I come from a long line of strong women who loved the Lord, and yet every generation has been plagued with multiple marriages. My prayer is that the curse will be broken with my daughter. That she will know both the joy of the Lord and the bliss of one man, one woman, till death do them part. God is stronger than any curse. Braver than any frightened woman who is faced with tough choices. And more compassionate than we can ever hope to be or even understand. Understand it, maybe not. But we can experience that compassionate, gentle man who knows everything about us, and loves us anyway. We can experience the Savior who died or us so that we may have eternal life, and live forever in His glorious presence.

Speaking of eternal life—

I attended a funeral today—the mother of my husband’s sister-in-law. A sweet lady of 84 who was known best for her capacity to love. Never met a stranger. A Babbling Brook (as Gary Chapman referred to in The 5 Love Languages) who loved to talk. I loved her, because she first loved me. Sound familiar? That’s how Jesus loved us—first. I learned something as I listened to her son-in-law (my bother-in-law) speak loving words over her amazing life. He spoke of how much she loved her family (and everyone they brought home with them); how she took care of her husband, every day, in sickness and in health; every day, no matter what. She kept her promise. Such a sweet herald felt like a hot knife plunged into my heart.

Divorce hurts. So much. Divorce hurts so much because we, as Christian women, surely realize, that we have not simply broken a vow to a man, but to God—before God, and “all these witnesses”. I did that four times. And as a Christian, it breaks my heart just to remember it. Still, more than 20 years later, I would change the past if I could. I would have preferred not to hurt and/or disappoint so many people. I would have preferred the proverbial one-marriage-for-life-twochildren-house-with-a-white-picket-fence scenario you read about in stories with happy endings.

I didn’t take that path. The road I followed ran down back alleys, was plagued with potholes and burdened with barriers. I picked this road, hard as it is to imagine. My own sin blinded me to the reality. Shame did not even become a part of the picture until after I experienced salvation. I know my lifestyle must have broken my grandmother’s heart; but she never stopped loving me, never stopped praying for me, never stopped proclaiming a miracle over my life.

As the funeral continued, my brother-in-law also said, “The greater the investment, the greater the risk, the greater the loss.” It’s eerie, the resemblance. I married four times without asking any guidance outside of myself. I married four times before I gave my heart to Jesus. I entered all four marriages with very little investment. However, three years into the fourth, I fell to my knees, seeking forgiveness, seeking grace, seeking mercy. Jesus offered them to me freely, and greatly increased the risk. I invested ten years in that marriage and risked the lives of seven people. When it crumbled—great was the loss. I know some of you can identify. You risked it all, invested even more years, and still feel the sting of the loss.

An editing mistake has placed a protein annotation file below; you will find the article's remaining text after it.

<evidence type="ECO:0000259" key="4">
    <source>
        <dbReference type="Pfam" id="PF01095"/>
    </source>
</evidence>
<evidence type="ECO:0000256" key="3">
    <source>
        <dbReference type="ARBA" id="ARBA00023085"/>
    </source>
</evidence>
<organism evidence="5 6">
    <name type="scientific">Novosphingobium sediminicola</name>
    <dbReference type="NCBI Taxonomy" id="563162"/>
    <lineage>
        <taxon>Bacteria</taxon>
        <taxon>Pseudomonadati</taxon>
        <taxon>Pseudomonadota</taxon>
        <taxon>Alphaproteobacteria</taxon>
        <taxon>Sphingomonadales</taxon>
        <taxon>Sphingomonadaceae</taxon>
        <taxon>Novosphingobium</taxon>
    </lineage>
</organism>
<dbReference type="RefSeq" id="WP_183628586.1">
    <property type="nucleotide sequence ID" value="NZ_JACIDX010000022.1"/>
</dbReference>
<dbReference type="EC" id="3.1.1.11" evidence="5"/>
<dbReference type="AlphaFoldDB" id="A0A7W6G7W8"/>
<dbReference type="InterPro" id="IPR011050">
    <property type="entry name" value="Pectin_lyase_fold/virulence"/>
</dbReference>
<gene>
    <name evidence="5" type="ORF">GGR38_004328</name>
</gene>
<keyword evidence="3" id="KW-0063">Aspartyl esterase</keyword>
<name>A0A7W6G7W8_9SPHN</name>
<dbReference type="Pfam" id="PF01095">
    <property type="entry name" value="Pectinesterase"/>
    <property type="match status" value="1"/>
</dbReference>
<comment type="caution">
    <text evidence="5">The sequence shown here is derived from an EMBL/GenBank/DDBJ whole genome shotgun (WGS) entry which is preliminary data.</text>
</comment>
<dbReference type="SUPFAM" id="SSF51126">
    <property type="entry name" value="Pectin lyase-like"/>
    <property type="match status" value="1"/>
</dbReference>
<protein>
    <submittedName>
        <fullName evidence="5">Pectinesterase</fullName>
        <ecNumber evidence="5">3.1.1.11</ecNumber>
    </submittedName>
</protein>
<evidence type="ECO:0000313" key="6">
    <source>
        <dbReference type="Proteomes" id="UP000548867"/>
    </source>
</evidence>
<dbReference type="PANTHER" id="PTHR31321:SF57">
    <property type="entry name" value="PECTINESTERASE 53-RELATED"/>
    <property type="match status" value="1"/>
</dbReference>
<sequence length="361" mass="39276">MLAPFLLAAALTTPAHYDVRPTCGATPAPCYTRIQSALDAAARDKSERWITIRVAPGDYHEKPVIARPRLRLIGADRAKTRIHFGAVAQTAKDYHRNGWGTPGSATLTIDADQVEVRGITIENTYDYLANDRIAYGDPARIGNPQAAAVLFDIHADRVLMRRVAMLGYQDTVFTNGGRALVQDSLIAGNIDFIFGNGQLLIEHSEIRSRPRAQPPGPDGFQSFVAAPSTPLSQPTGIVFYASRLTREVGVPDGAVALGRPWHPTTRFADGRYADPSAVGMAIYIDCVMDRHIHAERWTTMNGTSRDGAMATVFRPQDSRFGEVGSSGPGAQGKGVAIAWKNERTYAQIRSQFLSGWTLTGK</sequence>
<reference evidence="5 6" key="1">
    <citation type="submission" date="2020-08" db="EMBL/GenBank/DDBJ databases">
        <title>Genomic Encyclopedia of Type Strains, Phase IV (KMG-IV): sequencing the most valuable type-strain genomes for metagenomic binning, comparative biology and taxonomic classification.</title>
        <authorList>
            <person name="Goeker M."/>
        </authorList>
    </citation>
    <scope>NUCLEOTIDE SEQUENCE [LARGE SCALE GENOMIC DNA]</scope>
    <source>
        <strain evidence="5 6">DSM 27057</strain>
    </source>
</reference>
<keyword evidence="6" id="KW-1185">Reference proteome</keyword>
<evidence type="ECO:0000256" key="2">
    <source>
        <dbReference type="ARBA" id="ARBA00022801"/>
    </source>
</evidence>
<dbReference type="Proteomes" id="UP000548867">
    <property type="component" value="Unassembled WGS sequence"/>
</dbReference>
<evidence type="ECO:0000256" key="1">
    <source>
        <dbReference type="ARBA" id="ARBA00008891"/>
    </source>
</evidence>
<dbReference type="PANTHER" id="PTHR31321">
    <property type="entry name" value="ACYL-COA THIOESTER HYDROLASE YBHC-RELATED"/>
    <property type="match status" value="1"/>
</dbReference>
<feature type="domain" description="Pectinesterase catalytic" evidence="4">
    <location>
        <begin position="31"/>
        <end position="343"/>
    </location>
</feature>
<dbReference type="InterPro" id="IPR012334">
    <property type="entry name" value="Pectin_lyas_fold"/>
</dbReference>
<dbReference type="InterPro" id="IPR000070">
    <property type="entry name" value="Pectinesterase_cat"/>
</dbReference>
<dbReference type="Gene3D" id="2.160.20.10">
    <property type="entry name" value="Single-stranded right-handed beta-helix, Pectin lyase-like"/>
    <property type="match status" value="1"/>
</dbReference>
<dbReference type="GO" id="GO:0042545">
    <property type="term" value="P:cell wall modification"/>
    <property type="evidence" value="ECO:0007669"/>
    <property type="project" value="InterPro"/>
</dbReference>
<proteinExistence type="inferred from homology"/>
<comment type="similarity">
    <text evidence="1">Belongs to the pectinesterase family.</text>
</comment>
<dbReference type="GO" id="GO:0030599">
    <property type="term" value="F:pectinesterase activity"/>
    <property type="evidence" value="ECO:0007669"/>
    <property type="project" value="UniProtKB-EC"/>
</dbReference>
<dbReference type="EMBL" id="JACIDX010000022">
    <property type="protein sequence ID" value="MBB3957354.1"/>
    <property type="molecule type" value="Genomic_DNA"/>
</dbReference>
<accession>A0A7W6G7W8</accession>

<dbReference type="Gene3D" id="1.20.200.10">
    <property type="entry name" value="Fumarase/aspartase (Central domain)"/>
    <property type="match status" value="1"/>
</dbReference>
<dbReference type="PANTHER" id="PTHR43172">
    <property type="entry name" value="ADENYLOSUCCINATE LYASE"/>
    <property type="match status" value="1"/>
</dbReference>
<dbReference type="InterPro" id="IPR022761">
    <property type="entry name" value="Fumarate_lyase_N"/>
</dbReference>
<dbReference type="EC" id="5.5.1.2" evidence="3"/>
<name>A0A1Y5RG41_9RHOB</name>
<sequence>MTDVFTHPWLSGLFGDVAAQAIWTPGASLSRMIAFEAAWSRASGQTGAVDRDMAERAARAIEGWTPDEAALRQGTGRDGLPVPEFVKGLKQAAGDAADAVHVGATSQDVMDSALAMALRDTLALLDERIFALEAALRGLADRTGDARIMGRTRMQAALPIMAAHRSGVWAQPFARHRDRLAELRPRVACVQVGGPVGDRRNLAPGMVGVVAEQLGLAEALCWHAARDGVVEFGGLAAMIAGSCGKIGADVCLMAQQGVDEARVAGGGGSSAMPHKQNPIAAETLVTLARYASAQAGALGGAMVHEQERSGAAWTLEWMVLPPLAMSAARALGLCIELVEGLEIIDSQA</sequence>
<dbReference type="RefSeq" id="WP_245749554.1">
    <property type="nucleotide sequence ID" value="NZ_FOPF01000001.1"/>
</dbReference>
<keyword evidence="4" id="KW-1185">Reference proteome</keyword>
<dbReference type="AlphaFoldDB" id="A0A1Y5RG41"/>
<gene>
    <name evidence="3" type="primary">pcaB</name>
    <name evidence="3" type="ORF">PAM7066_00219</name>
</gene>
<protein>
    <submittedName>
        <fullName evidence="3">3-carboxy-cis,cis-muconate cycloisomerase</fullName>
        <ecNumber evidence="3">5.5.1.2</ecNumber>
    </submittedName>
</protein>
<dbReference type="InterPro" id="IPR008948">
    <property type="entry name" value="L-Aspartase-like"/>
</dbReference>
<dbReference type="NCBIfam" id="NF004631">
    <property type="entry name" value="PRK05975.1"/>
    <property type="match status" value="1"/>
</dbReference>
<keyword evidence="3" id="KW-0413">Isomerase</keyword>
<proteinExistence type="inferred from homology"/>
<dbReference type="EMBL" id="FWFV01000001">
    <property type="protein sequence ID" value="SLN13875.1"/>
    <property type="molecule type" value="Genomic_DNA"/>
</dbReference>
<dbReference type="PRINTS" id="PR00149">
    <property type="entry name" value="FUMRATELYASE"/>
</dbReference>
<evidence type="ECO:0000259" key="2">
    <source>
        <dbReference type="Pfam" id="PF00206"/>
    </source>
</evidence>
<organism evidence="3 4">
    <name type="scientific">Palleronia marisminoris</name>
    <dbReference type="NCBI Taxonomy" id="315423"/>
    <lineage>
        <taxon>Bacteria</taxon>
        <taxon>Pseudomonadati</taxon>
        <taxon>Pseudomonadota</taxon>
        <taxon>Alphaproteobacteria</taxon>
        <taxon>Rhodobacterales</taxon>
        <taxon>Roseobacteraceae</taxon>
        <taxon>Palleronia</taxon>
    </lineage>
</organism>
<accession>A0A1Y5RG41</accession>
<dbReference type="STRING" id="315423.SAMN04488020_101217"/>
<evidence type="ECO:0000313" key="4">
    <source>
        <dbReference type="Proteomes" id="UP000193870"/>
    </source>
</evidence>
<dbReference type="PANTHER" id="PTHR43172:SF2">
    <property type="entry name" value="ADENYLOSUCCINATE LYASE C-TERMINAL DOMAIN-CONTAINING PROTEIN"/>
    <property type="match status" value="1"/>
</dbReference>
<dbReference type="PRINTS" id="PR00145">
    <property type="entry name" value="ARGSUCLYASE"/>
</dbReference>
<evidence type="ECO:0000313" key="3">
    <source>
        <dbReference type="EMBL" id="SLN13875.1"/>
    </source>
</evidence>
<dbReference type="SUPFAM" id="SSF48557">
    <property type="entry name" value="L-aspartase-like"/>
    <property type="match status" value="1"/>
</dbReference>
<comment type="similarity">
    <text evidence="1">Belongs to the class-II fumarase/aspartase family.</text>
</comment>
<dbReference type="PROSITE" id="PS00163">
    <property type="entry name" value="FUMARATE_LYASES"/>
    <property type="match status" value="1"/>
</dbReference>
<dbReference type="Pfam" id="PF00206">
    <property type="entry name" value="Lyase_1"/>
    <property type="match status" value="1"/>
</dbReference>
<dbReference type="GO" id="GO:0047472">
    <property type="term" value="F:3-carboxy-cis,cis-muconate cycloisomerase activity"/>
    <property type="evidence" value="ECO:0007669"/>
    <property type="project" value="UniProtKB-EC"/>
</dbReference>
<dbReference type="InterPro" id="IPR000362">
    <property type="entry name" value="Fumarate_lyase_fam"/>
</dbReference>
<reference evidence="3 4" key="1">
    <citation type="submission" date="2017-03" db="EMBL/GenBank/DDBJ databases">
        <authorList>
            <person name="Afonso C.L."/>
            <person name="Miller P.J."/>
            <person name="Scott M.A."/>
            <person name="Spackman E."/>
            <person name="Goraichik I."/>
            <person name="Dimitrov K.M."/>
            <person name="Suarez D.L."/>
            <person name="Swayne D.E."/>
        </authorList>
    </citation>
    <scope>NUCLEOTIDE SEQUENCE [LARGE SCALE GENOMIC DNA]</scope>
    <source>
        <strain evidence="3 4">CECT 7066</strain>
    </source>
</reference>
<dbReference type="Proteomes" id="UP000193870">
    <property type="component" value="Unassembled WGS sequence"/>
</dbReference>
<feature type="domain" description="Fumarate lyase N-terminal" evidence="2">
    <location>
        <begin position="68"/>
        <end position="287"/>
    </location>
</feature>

Let me encourage you.

John 8:1-11 (NIV)

but Jesus went to the Mount of Olives.


At dawn he appeared again in the temple courts, where all the people gathered around him, and

he sat down to teach them. 3 The teachers of the law and the Pharisees brought in a woman caught in adultery. They made her stand before the group 4 and said to Jesus, “Teacher, this woman was caught in the act of adultery. 5 In the Law Moses commanded us to stone such women. Now what do you say?” 6 They were using this question as a trap, in order to have a basis for accusing him. But Jesus bent down and started to write on the ground with his finger. 7 When they kept on questioning him, he straightened up and said to them, “Let any one of you who is without sin be the first to throw a stone at her.” 8 Again he stooped down and wrote on the ground.

At this, those who heard began to go away one at a time, the older ones first, until only Jesus

was left, with the woman still standing there. 10 Jesus straightened up and asked her, “Woman, where are they? Has no one condemned you?”

“No one, sir,” she said.

“Then neither do I condemn you,” Jesus declared. “Go now and leave your life of sin.” (Jesus spoke in the bold italics). In my heart, I know you could substitute adultery or divorce with any sin and the scene would play out the same. Remember, forgiveness is not an emotion—it is an act of the will. Forgive yourself. If you have asked God to forgive you, He has.

Psalm 103 of David. (NIV)

Praise the LORD, my soul; all my inmost being, praise his holy name. Praise the LORD, my soul, and forget not all his benefits—3 who forgives all your sins and


heals all your diseases, 4 who redeems your life from the pit and crowns you with love and compassion, 5 who satisfies your desires with good things so that your youth is renewed like the eagle’s.

The LORD works righteousness and justice for all the oppressed. 7 He made known his ways to